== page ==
The future of newspapers

For the last year or so, news reports have circulated about newspapers ceasing print publication and going completely online.  Publishers say the change is due to loss in profit — fewer subscribers, higher operating costs.  Does this trend mean all print newspapers are doomed?  I’ve heard arguments both ways.

The latest newspaper to go solely online is the Seattle Post-Intelligence.  As home to Microsoft, Seattle could arguably have a higher number of technophiles who are turning to the Internet for their news.  My husband is one such user.  He never picks up the local newspaper to read.

But is the average American city ready to go online only with their local newspapers?  I daresay no.  Another fact newspaper publishers bemoan is the age of their readership.  While Generations X and Y are hitting the Internet for news, the World War II generation isn’t as likely to log on.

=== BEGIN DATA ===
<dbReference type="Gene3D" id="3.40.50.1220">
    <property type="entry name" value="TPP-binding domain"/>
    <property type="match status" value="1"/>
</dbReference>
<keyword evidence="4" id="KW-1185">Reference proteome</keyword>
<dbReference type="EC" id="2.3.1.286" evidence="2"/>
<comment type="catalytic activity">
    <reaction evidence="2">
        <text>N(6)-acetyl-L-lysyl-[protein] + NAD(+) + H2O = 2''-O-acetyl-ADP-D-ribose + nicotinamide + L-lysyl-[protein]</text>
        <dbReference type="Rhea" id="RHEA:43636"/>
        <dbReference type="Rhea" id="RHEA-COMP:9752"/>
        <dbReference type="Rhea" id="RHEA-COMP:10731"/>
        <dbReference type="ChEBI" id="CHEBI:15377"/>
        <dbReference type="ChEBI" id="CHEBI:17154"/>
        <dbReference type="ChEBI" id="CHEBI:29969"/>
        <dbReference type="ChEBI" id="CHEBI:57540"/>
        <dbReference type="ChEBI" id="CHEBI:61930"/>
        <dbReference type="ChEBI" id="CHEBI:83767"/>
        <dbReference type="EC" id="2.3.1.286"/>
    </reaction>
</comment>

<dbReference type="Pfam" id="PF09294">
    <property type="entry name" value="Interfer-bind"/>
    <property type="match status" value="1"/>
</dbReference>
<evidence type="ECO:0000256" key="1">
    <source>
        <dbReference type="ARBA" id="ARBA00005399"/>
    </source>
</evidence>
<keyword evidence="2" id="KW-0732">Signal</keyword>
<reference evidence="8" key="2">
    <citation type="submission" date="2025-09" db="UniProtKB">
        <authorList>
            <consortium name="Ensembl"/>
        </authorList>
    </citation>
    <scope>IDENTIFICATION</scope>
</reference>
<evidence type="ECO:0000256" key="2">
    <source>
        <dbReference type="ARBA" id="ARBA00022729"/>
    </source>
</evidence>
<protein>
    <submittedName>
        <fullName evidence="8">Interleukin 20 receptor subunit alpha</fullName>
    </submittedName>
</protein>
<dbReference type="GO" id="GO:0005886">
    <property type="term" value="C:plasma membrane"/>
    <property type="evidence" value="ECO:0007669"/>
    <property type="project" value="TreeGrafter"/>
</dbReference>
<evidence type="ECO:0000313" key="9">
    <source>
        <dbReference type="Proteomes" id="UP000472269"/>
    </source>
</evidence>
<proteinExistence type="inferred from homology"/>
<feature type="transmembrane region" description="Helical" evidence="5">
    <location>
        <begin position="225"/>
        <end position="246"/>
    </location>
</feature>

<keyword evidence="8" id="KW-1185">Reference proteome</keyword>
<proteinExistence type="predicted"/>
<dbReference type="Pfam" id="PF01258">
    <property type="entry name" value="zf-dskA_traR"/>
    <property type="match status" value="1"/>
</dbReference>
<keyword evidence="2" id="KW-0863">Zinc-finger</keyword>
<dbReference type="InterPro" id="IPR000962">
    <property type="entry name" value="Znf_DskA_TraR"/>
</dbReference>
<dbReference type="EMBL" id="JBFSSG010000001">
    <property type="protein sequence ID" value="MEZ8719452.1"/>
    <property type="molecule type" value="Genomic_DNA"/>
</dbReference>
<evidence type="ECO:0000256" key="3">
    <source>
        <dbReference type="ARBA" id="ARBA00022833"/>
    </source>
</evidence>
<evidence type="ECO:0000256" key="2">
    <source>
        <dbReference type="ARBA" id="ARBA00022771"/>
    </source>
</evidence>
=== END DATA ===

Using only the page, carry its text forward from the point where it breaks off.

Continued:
In order to survive, American newspapers need to give local readers what they want most — local news.  I would estimate that 65 to 75 percent of the articles in the newspaper of the mid-sized Indiana city where I live are written by the Associated Press or other content providers.  Some AP content is fine and even a good thing, but most readers turn to the local newspaper for local news.  They get the national stories from other sources, such as television news.

Unfortunately, many local papers are falling behind on local coverage, which could be aiding in their loss of profit.  For now, I continue subscribing to my local newspaper.  I like to sit at the kitchen table with my bowl of cereal and read through the paper in the morning, but I do notice that I am reading less and less of the paper as it shrinks in content of interest.

While the economy is definitely in a major slump, the time has come for newspaper editors and publishers to pay more attention to and deliver what their local readers want before it’s too late.

Comments Closed

Comments are closed.